- Copyright Page
- Philosophical and Qualitative Perspectives on Assessment in Music Education: introduction, aims, and overview
- Institutional Music Education and Ranking as a Form of Subjectification: the merits of resistance and resilience
- An Ethical Consideration of Assessment in Music Education through the Lens of Levinas
- The Primacy of Experience: phenomenology, embodiment, and assessments in music education
- Critically Assessing Forms of Resistance in Music Education
- Evaluation for Equality: applying a classical pragmatist perspective in qualitative assessment in finnish general music education
- Could There Be Deleuzian Assessment in Music Education?
- Music Teacher Evaluation, Teacher Effectiveness, and Marginalized Populations: a tale of cognitive dissonance and perverse incentives
- The Influence of Assessment on Learning and Teaching: using assessment to enhance learning
- The McDonald’s Metaphor: the case against assessing standards-based learning outcomes in music education
- Habits of Mind as a Framework for Assessment in Music Education
- Alternative Assessment for Music Students with Significant Disabilities: collaboration, inclusion, and transformation
- A Music-Centered Perspective on Music Therapy Assessment
- A Case for Integrative Assessment from a Freirian Perspective
- Cultural Imperialism and the Assessment of Creative Work
- Enter the Feedback Loop: assessing music technology in music education with personal bests
- Improvisation, Enaction, and Self-Assessment
- Philosophy of Assessment in Popular Music Education
- “He Sings with Rhythm; He is from India”: children’s drawings and the music classroom
- The Assessment of Classroom Music in the Lower Secondary School: The English Experience
- Imagining Ends-Not-Yet-in-View: The ethics of assessment as valuation in Nepali music education
- Creating Caring Micro-Assessment Cultures in South Africa
- Assessment and the Dilemmas of a Multi-Ideological Curriculum: the case of Norway
- Building a Culture of Ethical, Comparable, Authentic Assessment: music education in queensland
- Music as <i>Bildning</i>: the impracticability of assessment within the scandinavian educational tradition
- Nonregulated Assessment in Music Education: an urban Iranian outlook
- International Perspectives on Assessment in Music Education
Abstract and Keywords
This chapter critiques existing music therapy assessment tools for their inadequate attention to specifically musical processes, for considering only nonmusical areas of functioning, and for an overly narrow examination of functional areas in isolation. A music-centered perspective is offered, the foundations of which remedy the deficiencies of the predominance of existing assessment tools. One assessment tool—the Individual Music-Centered Assessment Profile for Neurodevelopmental Disorders (IMCAP-ND)—is described in detail to illustrate a music therapy assessment that looks at functional areas within music and within the context of a coactive music therapy relationship.
John A. Carpente, PhD, MT-BC, LCAT, is an associate professor of music therapy at Molloy College, founder and executive director of the Rebecca Center for Music Therapy, and founding director of the Center for Autism and Child Development at Molloy. He has twenty years of clinical and supervisory experience working in a variety of clinical settings serving children, adolescents, and adults with neurodevelopmental disorders. He is a founding member of the International Music Therapy Assessment Consortium and the creator of the Developmental Relationship-based Music Therapy model. In addition, he authored the internationally utilized assessment tool Individual Music-Centered Assessment Profile for Neurodevelopmental Disorders (IMCAP-ND). Dr. Carpente has published numerous book chapters and articles on improvisational music therapy with children with autism spectrum disorder. He has presented his work domestically and internationally and is frequently invited to guest lecture at various universities in the United States, Europe, and South America. Therapy, and founding director of the Center for Autism and Child Development at Molloy.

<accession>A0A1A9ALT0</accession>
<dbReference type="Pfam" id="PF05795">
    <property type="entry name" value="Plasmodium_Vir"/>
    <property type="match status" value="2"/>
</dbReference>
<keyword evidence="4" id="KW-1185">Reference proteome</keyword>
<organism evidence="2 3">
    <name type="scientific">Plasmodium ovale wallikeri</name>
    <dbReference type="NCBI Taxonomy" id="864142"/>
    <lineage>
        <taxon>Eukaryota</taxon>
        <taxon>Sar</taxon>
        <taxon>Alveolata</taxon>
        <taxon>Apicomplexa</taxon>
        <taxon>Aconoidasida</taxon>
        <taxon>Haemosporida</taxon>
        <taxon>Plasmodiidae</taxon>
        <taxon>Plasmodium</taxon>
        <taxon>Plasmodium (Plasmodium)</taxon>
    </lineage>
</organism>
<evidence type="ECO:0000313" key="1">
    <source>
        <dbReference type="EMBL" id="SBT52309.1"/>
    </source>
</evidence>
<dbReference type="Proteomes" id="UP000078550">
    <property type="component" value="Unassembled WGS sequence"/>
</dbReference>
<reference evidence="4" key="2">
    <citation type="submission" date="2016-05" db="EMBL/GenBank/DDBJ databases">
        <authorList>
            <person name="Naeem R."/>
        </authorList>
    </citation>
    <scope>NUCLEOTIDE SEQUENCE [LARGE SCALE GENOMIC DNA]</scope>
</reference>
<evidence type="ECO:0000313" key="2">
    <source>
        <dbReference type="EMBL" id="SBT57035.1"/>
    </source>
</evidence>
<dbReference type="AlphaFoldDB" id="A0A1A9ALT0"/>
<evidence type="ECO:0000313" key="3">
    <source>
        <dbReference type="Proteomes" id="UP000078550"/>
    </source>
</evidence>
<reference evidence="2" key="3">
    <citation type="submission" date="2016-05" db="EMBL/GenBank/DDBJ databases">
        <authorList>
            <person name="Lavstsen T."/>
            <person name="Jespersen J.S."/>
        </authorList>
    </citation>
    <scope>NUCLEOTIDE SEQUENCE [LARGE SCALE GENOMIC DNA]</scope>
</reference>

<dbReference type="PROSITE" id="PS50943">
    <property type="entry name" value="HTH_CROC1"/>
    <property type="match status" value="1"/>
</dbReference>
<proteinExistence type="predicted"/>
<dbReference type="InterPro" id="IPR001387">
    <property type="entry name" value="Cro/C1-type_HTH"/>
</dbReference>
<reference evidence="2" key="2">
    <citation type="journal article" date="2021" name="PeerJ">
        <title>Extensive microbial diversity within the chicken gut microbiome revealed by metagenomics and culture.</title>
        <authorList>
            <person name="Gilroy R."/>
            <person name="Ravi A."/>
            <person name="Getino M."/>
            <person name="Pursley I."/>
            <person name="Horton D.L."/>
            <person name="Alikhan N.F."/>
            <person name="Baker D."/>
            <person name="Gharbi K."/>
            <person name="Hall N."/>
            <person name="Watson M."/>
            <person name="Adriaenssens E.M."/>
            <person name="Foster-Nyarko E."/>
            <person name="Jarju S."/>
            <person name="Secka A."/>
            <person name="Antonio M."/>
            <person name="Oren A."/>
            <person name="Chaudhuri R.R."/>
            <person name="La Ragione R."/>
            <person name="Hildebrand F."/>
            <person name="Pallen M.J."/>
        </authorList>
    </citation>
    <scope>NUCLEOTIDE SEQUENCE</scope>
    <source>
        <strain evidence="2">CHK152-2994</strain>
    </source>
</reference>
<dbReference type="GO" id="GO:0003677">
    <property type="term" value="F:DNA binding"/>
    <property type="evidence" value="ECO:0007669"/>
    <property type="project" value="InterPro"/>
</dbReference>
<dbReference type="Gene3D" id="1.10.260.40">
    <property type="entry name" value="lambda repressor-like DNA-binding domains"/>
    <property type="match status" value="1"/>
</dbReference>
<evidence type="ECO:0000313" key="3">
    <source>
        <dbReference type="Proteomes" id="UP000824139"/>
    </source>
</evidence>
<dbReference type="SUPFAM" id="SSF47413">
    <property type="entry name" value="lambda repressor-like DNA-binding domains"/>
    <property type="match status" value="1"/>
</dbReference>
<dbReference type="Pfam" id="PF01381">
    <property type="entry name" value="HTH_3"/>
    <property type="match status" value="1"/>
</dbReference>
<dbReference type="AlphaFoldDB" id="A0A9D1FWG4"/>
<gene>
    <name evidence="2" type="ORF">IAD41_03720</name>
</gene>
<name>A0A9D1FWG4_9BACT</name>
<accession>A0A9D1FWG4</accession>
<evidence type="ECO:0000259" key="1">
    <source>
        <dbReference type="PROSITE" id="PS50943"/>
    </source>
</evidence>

Kenneth Aigen is associate professor in music therapy at New York University. He has lectured internationally and authored numerous publications on Nordoff-Robbins music therapy, qualitative research, and music-centered music therapy. He is president of the Nordoff-Robbins Music Therapy Foundation and a trustee of Nordoff-Robbins International. He is a past president of the American Association for Music Therapy, is a recipient of the Research and Publications Award from the American Music Therapy Association, and was the scientific committee chairman for the Ninth World Congress of Music Therapy. Honors include the Research and Publications Award from the American Music Therapy Association and the Lindback Award for Distinguished Teaching from Temple University. His most recent book is The Study of Music Therapy: Core Issues and Concepts. His current research focuses on the everyday uses of music by adults on the autism spectrum.
Access to the complete content on Oxford Handbooks Online requires a subscription or purchase. Public users are able to search the site and view the abstracts and keywords for each book and chapter without a subscription.
If you have purchased a print title that contains an access token, please see the token for information about how to register your code.